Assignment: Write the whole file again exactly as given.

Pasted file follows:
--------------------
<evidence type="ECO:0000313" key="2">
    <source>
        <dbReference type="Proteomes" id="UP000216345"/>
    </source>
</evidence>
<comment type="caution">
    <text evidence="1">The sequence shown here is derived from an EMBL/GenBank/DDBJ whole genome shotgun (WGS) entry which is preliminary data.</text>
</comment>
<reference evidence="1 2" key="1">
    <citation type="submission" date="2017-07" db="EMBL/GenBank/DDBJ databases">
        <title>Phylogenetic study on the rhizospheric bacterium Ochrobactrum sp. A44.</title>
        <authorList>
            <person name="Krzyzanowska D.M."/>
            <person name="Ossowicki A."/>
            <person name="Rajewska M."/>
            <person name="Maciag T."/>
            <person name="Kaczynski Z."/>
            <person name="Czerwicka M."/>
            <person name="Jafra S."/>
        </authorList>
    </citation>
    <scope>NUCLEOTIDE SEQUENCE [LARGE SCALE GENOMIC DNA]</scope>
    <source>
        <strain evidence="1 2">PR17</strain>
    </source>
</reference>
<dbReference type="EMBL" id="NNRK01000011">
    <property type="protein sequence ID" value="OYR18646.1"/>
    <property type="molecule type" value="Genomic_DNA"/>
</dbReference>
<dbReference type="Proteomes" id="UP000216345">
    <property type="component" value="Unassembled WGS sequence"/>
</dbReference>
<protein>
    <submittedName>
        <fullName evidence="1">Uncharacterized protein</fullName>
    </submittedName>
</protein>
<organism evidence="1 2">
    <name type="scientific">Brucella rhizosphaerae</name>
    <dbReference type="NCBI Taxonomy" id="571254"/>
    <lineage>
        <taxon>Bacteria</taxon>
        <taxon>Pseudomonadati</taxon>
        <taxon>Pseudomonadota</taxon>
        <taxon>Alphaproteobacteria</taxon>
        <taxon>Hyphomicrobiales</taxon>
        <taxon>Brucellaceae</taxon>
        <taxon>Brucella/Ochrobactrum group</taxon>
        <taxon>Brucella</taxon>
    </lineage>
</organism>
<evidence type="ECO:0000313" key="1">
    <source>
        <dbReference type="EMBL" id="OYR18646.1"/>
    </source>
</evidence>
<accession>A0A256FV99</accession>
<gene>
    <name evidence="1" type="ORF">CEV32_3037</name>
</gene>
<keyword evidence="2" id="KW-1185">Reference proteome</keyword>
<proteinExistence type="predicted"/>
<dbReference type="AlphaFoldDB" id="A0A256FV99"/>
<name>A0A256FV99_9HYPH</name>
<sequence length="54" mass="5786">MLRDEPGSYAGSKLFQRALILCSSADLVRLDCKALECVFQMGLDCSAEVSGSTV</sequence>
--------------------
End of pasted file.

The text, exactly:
<evidence type="ECO:0000313" key="2">
    <source>
        <dbReference type="Proteomes" id="UP000216345"/>
    </source>
</evidence>
<comment type="caution">
    <text evidence="1">The sequence shown here is derived from an EMBL/GenBank/DDBJ whole genome shotgun (WGS) entry which is preliminary data.</text>
</comment>
<reference evidence="1 2" key="1">
    <citation type="submission" date="2017-07" db="EMBL/GenBank/DDBJ databases">
        <title>Phylogenetic study on the rhizospheric bacterium Ochrobactrum sp. A44.</title>
        <authorList>
            <person name="Krzyzanowska D.M."/>
            <person name="Ossowicki A."/>
            <person name="Rajewska M."/>
            <person name="Maciag T."/>
            <person name="Kaczynski Z."/>
            <person name="Czerwicka M."/>
            <person name="Jafra S."/>
        </authorList>
    </citation>
    <scope>NUCLEOTIDE SEQUENCE [LARGE SCALE GENOMIC DNA]</scope>
    <source>
        <strain evidence="1 2">PR17</strain>
    </source>
</reference>
<dbReference type="EMBL" id="NNRK01000011">
    <property type="protein sequence ID" value="OYR18646.1"/>
    <property type="molecule type" value="Genomic_DNA"/>
</dbReference>
<dbReference type="Proteomes" id="UP000216345">
    <property type="component" value="Unassembled WGS sequence"/>
</dbReference>
<protein>
    <submittedName>
        <fullName evidence="1">Uncharacterized protein</fullName>
    </submittedName>
</protein>
<organism evidence="1 2">
    <name type="scientific">Brucella rhizosphaerae</name>
    <dbReference type="NCBI Taxonomy" id="571254"/>
    <lineage>
        <taxon>Bacteria</taxon>
        <taxon>Pseudomonadati</taxon>
        <taxon>Pseudomonadota</taxon>
        <taxon>Alphaproteobacteria</taxon>
        <taxon>Hyphomicrobiales</taxon>
        <taxon>Brucellaceae</taxon>
        <taxon>Brucella/Ochrobactrum group</taxon>
        <taxon>Brucella</taxon>
    </lineage>
</organism>
<evidence type="ECO:0000313" key="1">
    <source>
        <dbReference type="EMBL" id="OYR18646.1"/>
    </source>
</evidence>
<accession>A0A256FV99</accession>
<gene>
    <name evidence="1" type="ORF">CEV32_3037</name>
</gene>
<keyword evidence="2" id="KW-1185">Reference proteome</keyword>
<proteinExistence type="predicted"/>
<dbReference type="AlphaFoldDB" id="A0A256FV99"/>
<name>A0A256FV99_9HYPH</name>
<sequence length="54" mass="5786">MLRDEPGSYAGSKLFQRALILCSSADLVRLDCKALECVFQMGLDCSAEVSGSTV</sequence>